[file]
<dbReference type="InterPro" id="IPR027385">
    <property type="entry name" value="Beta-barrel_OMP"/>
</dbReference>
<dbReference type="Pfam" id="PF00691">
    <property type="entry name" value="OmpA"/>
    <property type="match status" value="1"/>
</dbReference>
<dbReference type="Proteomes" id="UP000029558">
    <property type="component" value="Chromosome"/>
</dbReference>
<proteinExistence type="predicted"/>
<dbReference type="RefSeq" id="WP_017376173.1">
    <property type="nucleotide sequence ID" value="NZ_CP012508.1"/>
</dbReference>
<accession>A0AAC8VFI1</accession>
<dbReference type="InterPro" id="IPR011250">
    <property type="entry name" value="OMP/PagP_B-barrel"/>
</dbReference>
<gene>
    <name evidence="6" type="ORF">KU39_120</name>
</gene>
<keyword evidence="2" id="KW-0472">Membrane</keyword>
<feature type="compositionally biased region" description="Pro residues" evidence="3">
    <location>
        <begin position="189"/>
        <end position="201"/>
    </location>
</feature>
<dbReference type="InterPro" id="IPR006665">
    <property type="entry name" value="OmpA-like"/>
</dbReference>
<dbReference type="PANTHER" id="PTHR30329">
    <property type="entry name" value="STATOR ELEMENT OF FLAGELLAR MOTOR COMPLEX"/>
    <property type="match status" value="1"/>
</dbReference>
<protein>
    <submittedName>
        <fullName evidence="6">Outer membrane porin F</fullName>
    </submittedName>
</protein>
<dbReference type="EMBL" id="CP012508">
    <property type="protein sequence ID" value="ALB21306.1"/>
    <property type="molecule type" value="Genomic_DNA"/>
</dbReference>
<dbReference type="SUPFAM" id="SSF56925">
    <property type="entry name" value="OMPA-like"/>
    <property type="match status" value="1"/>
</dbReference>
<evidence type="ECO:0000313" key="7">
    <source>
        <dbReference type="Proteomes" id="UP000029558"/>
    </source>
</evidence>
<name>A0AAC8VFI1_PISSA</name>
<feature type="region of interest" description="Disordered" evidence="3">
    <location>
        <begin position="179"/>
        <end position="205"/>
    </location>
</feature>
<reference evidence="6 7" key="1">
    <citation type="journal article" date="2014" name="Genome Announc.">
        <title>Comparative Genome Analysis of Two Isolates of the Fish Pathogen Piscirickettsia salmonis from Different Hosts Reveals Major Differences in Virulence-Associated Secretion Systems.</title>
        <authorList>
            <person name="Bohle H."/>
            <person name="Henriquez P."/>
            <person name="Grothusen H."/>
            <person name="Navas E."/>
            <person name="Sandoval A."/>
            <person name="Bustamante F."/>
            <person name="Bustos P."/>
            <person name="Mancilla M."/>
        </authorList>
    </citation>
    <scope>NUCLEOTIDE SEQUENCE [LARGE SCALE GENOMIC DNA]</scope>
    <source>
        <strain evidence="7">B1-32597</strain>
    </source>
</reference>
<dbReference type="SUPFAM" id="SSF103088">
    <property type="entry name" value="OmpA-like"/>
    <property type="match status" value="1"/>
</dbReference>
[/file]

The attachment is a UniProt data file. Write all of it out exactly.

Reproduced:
<dbReference type="InterPro" id="IPR027385">
    <property type="entry name" value="Beta-barrel_OMP"/>
</dbReference>
<dbReference type="Pfam" id="PF00691">
    <property type="entry name" value="OmpA"/>
    <property type="match status" value="1"/>
</dbReference>
<dbReference type="Proteomes" id="UP000029558">
    <property type="component" value="Chromosome"/>
</dbReference>
<proteinExistence type="predicted"/>
<dbReference type="RefSeq" id="WP_017376173.1">
    <property type="nucleotide sequence ID" value="NZ_CP012508.1"/>
</dbReference>
<accession>A0AAC8VFI1</accession>
<dbReference type="InterPro" id="IPR011250">
    <property type="entry name" value="OMP/PagP_B-barrel"/>
</dbReference>
<gene>
    <name evidence="6" type="ORF">KU39_120</name>
</gene>
<keyword evidence="2" id="KW-0472">Membrane</keyword>
<feature type="compositionally biased region" description="Pro residues" evidence="3">
    <location>
        <begin position="189"/>
        <end position="201"/>
    </location>
</feature>
<dbReference type="InterPro" id="IPR006665">
    <property type="entry name" value="OmpA-like"/>
</dbReference>
<dbReference type="PANTHER" id="PTHR30329">
    <property type="entry name" value="STATOR ELEMENT OF FLAGELLAR MOTOR COMPLEX"/>
    <property type="match status" value="1"/>
</dbReference>
<protein>
    <submittedName>
        <fullName evidence="6">Outer membrane porin F</fullName>
    </submittedName>
</protein>
<dbReference type="EMBL" id="CP012508">
    <property type="protein sequence ID" value="ALB21306.1"/>
    <property type="molecule type" value="Genomic_DNA"/>
</dbReference>
<dbReference type="SUPFAM" id="SSF56925">
    <property type="entry name" value="OMPA-like"/>
    <property type="match status" value="1"/>
</dbReference>
<evidence type="ECO:0000313" key="7">
    <source>
        <dbReference type="Proteomes" id="UP000029558"/>
    </source>
</evidence>
<name>A0AAC8VFI1_PISSA</name>
<feature type="region of interest" description="Disordered" evidence="3">
    <location>
        <begin position="179"/>
        <end position="205"/>
    </location>
</feature>
<reference evidence="6 7" key="1">
    <citation type="journal article" date="2014" name="Genome Announc.">
        <title>Comparative Genome Analysis of Two Isolates of the Fish Pathogen Piscirickettsia salmonis from Different Hosts Reveals Major Differences in Virulence-Associated Secretion Systems.</title>
        <authorList>
            <person name="Bohle H."/>
            <person name="Henriquez P."/>
            <person name="Grothusen H."/>
            <person name="Navas E."/>
            <person name="Sandoval A."/>
            <person name="Bustamante F."/>
            <person name="Bustos P."/>
            <person name="Mancilla M."/>
        </authorList>
    </citation>
    <scope>NUCLEOTIDE SEQUENCE [LARGE SCALE GENOMIC DNA]</scope>
    <source>
        <strain evidence="7">B1-32597</strain>
    </source>
</reference>
<dbReference type="SUPFAM" id="SSF103088">
    <property type="entry name" value="OmpA-like"/>
    <property type="match status" value="1"/>
</dbReference>